Bill Gates and Warren Buffett
Bill Gates and Warren Buffett (r): Will the Oracle of Omaha finally step aside in 2021? Spencer Platt/Getty Images

Will Warren Buffett Finally Retire? I've been wondering that every year for the past few decades. And I'm always wrong, of course. But the GOAT of investing and CEO of Berkshire Hathaway turned 90 years old last August, so you would think that's a good time to hand over Berkshire to someone else, right? There's always speculation—mostly wrong—about who is next in line. Greg Abel, who is just under 60, seems to be the frontrunner. The CEO of Berkshire Hathaway Energy sat side by side with Buffett and took questions from shareholders during Berkshire's virtual annual meeting last spring. (Same thing this year.) Ajit Jain, vice chairman of Berkshire's insurance operations, has been the favorite for years. However, he's 10 years older than Abel and maybe his time has passed. That said, if you're smart you'll bet against me. Stay tuned for the next Berkshire annual meeting on May 1.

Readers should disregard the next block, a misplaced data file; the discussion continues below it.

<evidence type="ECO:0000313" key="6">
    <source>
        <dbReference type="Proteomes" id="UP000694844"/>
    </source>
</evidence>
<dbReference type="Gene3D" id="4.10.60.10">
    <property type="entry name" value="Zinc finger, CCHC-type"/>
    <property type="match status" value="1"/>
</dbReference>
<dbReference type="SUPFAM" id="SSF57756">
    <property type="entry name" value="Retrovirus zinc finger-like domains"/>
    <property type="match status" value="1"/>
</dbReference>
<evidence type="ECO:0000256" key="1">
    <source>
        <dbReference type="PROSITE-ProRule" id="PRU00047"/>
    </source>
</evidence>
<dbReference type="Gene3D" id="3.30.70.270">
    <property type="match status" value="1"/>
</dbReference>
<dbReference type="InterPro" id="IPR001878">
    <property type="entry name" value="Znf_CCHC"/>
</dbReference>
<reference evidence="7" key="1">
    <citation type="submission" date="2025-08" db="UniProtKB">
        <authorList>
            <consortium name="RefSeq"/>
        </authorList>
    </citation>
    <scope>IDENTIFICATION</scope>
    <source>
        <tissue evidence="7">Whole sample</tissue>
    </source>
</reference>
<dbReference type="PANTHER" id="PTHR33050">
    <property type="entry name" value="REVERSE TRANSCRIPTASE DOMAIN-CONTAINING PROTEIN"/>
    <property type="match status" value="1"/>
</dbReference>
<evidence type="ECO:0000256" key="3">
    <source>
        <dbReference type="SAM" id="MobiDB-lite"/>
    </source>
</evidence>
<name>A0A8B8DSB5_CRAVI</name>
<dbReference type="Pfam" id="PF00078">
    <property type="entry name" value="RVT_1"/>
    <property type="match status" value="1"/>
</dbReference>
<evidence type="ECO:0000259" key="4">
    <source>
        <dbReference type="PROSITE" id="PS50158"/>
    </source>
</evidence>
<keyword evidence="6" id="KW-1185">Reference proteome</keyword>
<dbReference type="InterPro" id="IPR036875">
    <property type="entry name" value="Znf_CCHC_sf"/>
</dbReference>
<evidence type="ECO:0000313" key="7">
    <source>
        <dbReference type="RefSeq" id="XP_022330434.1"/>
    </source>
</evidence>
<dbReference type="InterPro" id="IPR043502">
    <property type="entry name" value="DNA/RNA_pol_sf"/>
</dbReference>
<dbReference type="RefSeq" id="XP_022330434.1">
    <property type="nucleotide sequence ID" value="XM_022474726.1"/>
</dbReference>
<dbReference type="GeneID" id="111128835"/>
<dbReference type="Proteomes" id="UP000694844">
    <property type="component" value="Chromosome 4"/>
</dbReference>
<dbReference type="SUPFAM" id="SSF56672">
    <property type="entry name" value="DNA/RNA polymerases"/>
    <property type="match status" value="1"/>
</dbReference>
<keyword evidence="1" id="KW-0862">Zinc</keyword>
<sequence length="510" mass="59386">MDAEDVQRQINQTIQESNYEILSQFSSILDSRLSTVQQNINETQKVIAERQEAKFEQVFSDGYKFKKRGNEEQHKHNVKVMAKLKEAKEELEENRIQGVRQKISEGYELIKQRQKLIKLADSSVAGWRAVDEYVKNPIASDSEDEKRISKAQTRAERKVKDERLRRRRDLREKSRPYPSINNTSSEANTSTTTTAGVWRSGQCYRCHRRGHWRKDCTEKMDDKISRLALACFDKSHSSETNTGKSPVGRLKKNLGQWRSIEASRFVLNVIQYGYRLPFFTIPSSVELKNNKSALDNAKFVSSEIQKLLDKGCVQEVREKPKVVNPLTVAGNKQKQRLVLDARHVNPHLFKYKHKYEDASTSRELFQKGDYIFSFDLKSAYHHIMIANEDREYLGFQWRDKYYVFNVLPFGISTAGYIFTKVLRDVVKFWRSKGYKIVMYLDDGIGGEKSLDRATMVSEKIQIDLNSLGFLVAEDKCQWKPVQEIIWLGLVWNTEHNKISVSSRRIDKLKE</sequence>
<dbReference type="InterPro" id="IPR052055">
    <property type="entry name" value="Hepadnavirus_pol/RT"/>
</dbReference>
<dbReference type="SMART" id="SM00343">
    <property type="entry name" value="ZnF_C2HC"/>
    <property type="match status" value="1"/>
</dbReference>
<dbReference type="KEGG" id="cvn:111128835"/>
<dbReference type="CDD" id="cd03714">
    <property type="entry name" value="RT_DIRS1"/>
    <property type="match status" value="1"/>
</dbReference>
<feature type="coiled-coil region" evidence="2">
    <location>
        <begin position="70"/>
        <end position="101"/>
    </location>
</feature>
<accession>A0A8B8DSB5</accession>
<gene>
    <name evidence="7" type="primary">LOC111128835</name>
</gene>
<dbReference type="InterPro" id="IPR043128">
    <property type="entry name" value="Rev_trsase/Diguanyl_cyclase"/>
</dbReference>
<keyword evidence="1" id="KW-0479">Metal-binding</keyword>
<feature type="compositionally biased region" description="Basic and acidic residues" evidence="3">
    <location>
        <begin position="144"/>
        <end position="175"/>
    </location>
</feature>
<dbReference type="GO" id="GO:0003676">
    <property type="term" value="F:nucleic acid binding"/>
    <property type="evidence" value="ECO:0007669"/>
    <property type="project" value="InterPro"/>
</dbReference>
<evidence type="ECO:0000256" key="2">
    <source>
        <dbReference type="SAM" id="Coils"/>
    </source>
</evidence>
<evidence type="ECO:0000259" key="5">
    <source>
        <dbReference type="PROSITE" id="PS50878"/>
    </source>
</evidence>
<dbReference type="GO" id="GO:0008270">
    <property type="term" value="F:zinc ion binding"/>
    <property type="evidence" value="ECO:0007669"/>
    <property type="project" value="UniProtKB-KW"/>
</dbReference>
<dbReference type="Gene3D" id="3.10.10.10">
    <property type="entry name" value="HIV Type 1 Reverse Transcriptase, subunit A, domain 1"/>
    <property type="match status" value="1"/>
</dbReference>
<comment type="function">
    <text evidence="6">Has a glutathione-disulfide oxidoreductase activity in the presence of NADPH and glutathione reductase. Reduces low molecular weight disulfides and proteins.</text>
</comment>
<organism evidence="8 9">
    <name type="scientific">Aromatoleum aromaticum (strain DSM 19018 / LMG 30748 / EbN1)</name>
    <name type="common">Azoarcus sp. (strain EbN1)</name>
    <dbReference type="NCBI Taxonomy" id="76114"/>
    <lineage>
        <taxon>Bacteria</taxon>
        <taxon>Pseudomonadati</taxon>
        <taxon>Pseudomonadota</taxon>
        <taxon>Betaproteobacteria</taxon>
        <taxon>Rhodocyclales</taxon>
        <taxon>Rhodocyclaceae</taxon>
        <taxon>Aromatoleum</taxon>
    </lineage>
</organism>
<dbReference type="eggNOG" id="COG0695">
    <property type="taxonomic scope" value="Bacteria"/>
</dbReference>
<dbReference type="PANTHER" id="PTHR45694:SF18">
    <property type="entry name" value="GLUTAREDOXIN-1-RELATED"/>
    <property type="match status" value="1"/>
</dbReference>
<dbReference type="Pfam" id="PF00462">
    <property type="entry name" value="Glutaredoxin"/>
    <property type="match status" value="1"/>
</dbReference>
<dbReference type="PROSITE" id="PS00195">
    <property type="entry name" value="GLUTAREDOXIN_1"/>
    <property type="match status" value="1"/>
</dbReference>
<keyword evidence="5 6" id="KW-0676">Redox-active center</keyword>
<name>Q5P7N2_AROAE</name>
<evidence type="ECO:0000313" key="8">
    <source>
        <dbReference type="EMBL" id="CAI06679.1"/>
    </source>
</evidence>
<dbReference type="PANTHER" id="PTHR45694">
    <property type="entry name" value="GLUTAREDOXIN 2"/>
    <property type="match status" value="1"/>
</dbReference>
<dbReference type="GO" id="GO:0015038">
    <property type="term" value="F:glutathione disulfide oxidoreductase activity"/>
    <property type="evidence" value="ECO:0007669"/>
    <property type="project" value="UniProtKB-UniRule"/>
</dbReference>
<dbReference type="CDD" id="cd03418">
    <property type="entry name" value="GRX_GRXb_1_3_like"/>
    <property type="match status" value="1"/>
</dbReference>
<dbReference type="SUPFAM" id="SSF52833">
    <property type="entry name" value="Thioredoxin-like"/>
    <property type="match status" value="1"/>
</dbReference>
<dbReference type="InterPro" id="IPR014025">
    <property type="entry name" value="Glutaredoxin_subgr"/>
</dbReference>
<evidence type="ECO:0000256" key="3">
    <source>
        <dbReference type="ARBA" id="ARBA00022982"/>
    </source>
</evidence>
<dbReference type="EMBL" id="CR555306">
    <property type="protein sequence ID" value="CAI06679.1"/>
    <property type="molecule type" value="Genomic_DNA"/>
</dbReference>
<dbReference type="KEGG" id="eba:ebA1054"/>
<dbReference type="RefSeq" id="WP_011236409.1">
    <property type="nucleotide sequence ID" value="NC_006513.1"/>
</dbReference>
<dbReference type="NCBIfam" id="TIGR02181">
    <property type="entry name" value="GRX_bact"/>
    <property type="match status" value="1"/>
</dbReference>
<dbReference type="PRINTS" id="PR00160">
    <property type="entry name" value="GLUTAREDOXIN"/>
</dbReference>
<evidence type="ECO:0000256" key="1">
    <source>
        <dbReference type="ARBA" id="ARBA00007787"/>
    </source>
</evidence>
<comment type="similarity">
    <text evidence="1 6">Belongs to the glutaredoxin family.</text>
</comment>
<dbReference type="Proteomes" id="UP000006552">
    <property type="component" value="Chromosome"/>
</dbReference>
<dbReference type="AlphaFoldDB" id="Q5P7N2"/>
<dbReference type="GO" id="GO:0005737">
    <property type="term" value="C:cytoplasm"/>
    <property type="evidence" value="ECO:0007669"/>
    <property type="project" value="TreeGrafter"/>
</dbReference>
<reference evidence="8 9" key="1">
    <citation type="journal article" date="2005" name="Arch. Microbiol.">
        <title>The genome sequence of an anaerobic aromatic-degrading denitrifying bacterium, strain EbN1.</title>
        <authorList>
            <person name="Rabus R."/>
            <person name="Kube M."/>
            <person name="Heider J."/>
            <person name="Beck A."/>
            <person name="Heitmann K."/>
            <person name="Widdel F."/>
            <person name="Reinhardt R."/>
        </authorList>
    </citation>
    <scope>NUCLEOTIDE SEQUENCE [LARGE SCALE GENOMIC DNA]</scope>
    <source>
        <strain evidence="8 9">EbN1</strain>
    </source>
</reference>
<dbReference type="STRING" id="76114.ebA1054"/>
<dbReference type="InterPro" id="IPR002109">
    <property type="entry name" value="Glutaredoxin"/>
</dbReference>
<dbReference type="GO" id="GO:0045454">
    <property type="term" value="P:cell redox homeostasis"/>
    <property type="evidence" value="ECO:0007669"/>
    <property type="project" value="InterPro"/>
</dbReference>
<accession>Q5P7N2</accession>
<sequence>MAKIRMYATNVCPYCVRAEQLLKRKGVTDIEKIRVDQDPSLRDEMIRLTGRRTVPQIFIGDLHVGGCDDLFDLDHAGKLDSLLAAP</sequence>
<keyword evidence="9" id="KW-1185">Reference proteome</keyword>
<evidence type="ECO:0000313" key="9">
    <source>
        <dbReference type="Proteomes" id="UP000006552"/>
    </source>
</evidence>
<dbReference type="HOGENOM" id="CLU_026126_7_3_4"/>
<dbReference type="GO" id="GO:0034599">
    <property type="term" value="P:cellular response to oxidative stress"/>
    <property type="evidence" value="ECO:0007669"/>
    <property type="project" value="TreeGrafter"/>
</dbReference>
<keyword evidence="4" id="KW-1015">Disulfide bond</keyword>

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Familiar faces: Then Deputy Attorney General James Comey—and now ex-head of the FBI—discusses the Enron Corp. case in 2004; Assistant Attorney General, and now FBI chief, Christopher Wray is in the back on the right. David Scull/Bloomberg/Getty